Monday, June 27, 2011


Aron Ralston's Survivor Traits
First Appeared May 9, 2003, Page One, The Oregonian*

Survivors of tragedy who emerge stronger share a number of traits:
Aron Ralston is the 27 year-old, Colorado rock climber receiving national attention for the courage he showed when he saved his life by amputating his right arm to escape from under a bolder that fell on him. The front page story about Aron Ralston in The Oregonian, May 9, 2003, was accompanied by this interview with Dr. Al Siebert about traits of survivors:
Survivors focus on problem-solving their situation. They control their emotions. They set aside panic and think logically during a crisis, especially about the true nature of the crisis and realistic options for solving it.
Survivors are 100 percent present in the moment. Thinking too much about past experiences or future possibilities distracts from survival. Survivors can say, "I have to do this or I will die."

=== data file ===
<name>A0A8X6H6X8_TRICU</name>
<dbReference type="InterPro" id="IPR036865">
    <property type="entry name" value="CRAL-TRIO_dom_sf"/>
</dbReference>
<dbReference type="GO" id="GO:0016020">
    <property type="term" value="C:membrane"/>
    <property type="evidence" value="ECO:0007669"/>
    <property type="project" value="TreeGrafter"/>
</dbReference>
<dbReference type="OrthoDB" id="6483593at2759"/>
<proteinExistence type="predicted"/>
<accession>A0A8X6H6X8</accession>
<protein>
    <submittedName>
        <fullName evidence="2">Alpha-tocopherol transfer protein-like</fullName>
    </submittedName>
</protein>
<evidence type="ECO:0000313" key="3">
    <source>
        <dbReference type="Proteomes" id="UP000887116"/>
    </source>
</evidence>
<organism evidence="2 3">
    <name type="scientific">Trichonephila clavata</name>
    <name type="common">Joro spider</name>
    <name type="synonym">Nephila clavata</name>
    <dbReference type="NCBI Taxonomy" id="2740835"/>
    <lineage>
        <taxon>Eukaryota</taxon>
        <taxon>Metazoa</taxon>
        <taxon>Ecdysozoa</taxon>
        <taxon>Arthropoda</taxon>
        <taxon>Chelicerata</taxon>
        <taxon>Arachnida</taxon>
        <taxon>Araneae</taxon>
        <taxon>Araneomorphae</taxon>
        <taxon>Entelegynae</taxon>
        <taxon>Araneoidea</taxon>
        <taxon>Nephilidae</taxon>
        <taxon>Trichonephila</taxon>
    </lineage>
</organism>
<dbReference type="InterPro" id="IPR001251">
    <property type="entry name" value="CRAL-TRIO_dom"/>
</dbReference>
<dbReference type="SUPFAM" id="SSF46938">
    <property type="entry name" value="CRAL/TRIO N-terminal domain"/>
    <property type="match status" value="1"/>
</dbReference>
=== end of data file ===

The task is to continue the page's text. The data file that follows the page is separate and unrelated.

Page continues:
Survivors are usually more amused than angry about their predicament. Aron says: "I tried to chip away at the rock using a multitool knife. You know, the kind you get with a $15 flashlight and it's free, which is probably how I got it."
Survivors must be emotionally healthy enough to integrate their tragedy and its consequences into being one part their larger life story. People who focus solely on a past tragedy and make it the central part of their identity are still being governed by the crisis.
After a tragedy you will never be the same again. Making lemonade from lemons is crucial after a crisis. The key challenge is, how can you make something positive of this? How can you come out of this a better person?

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